Although colour films had been made for many years, The Spiral Staircase has the ominous atmosphere best done in the monochrome scenes of black and white film. Cinematographer Nicholas Musuraca, an immigrant to the USA from Italy, had an impressive career, spanning five decades (1922 to 1966). At the time he was hired for this film, Musuraca had already done the cinematography for Cat People (1942), The Seventh Victim (1943), and The Curse of the Cat People (1944), arguably low-budget but visually fantastic films. He was well known for filming techniques that created moody scenes with deep shadows, dominated by black tones, in a chiaroscuro art style. Sadly, we don’t get to enjoy the flaming red hair of Rhonda Fleming (Blanche), a stunningly beautiful actress who was once known as the Queen of Technicolor.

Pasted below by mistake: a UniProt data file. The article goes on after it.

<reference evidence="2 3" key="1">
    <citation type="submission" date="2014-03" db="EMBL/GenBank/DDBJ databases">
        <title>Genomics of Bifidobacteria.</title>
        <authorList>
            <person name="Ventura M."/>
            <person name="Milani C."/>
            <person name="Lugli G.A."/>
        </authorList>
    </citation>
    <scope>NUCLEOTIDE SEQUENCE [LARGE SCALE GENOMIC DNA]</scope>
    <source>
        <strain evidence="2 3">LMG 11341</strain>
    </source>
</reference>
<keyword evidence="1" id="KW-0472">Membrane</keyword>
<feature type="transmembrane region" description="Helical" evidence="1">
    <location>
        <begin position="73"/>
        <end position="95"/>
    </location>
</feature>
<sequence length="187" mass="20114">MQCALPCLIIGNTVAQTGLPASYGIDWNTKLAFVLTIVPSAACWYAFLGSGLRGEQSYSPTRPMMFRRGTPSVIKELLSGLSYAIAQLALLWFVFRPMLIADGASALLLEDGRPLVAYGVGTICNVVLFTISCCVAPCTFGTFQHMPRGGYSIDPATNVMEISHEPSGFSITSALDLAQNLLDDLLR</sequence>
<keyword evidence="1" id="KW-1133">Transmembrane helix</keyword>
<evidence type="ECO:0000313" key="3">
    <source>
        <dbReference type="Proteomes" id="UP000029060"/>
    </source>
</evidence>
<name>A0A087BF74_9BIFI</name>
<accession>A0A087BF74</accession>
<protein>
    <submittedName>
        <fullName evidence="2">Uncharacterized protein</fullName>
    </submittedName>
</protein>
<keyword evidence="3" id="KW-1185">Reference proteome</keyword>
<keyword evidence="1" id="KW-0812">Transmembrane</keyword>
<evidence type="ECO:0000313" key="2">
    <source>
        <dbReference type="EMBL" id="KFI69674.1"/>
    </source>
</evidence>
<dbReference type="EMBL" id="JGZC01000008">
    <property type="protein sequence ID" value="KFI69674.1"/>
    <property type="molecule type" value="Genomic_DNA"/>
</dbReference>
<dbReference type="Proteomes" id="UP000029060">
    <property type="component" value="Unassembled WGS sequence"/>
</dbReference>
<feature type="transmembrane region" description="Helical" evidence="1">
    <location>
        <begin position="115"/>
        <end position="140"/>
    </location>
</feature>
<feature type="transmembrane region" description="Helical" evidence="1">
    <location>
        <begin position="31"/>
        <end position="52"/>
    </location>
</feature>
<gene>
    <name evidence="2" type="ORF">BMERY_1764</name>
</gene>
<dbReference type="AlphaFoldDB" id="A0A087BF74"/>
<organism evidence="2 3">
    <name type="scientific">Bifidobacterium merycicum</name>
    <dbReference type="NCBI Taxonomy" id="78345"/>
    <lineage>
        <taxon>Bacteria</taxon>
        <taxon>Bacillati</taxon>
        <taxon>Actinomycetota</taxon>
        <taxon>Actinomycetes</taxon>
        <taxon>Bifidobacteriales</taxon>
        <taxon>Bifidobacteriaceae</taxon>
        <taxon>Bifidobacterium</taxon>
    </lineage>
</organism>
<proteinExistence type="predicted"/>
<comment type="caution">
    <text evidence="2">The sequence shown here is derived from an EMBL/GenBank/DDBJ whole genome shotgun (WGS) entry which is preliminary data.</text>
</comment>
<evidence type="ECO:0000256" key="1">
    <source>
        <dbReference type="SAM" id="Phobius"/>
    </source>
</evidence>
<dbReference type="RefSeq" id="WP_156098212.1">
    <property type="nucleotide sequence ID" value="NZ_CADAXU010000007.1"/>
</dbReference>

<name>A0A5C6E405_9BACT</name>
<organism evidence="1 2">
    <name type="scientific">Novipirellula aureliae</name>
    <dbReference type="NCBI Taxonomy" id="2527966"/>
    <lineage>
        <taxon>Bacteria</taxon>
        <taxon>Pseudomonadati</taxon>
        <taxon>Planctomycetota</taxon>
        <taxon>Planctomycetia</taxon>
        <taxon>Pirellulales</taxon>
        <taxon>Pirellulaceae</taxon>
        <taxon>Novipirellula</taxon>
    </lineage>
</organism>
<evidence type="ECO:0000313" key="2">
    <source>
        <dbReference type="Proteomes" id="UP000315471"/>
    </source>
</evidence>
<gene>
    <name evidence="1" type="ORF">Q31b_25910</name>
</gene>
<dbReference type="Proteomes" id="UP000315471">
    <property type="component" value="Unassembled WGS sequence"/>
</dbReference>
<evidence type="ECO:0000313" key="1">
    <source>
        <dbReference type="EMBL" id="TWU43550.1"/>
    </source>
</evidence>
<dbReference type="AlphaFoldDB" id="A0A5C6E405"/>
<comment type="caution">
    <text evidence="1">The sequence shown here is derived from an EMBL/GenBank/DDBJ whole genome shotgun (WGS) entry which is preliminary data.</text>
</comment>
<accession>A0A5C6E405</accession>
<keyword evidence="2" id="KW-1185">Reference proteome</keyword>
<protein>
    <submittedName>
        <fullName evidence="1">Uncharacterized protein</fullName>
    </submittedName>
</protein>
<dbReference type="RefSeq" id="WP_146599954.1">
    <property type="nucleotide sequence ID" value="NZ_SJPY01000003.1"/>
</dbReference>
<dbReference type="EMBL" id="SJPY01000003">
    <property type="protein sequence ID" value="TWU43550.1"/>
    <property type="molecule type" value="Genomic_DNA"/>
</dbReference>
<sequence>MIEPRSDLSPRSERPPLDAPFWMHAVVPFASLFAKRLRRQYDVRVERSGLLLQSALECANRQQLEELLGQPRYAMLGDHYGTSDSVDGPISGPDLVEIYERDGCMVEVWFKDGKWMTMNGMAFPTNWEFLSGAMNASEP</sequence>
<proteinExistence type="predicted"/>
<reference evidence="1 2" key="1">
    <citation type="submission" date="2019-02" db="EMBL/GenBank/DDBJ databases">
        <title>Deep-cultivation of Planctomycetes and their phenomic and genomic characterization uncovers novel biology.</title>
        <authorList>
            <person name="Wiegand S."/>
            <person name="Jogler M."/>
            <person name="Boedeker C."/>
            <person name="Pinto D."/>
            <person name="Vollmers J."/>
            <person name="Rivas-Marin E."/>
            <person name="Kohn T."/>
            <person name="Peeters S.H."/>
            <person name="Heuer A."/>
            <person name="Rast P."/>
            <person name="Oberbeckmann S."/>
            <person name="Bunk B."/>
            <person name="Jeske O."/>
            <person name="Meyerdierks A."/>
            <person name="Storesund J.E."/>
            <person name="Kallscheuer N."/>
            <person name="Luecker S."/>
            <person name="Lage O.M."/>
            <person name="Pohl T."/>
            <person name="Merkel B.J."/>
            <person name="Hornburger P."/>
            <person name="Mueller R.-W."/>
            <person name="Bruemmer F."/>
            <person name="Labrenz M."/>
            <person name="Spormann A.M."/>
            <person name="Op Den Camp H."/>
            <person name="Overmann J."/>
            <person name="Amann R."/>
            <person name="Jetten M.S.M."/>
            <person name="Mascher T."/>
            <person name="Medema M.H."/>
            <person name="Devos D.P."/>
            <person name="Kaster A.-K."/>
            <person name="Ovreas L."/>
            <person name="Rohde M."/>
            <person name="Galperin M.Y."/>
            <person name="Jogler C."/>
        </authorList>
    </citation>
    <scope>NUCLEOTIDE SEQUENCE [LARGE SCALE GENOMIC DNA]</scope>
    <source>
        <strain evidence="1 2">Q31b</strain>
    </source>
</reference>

To keep us guessing on the killer’s identity, Musuraca filmed the eye of Robert Siodmak, the director of The Spiral Staircase, as the eye of the killer. Born to a Jewish family in 1900 Germany, Siodmak started his career in Germany but left for Paris after his 1933 film, The Burning Secret, was criticized by the Nazi Propaganda Minister, Joseph Goebbels. By 1939, he arrived in California to continue his career as one of the best directors of the film noir genre, including Phantom Lady and Christmas Holiday, both released in 1944, and then The Suspect (starring Siodmak’s good friend, Charles Laughton), The Strange Affair of Uncle Harry, The Dark Mirror, and significantly, The Killers, starring Burt Lancaster and Ava Gardner, a film that earned four Academy Award nominations, including Best Director and Best Film Editing.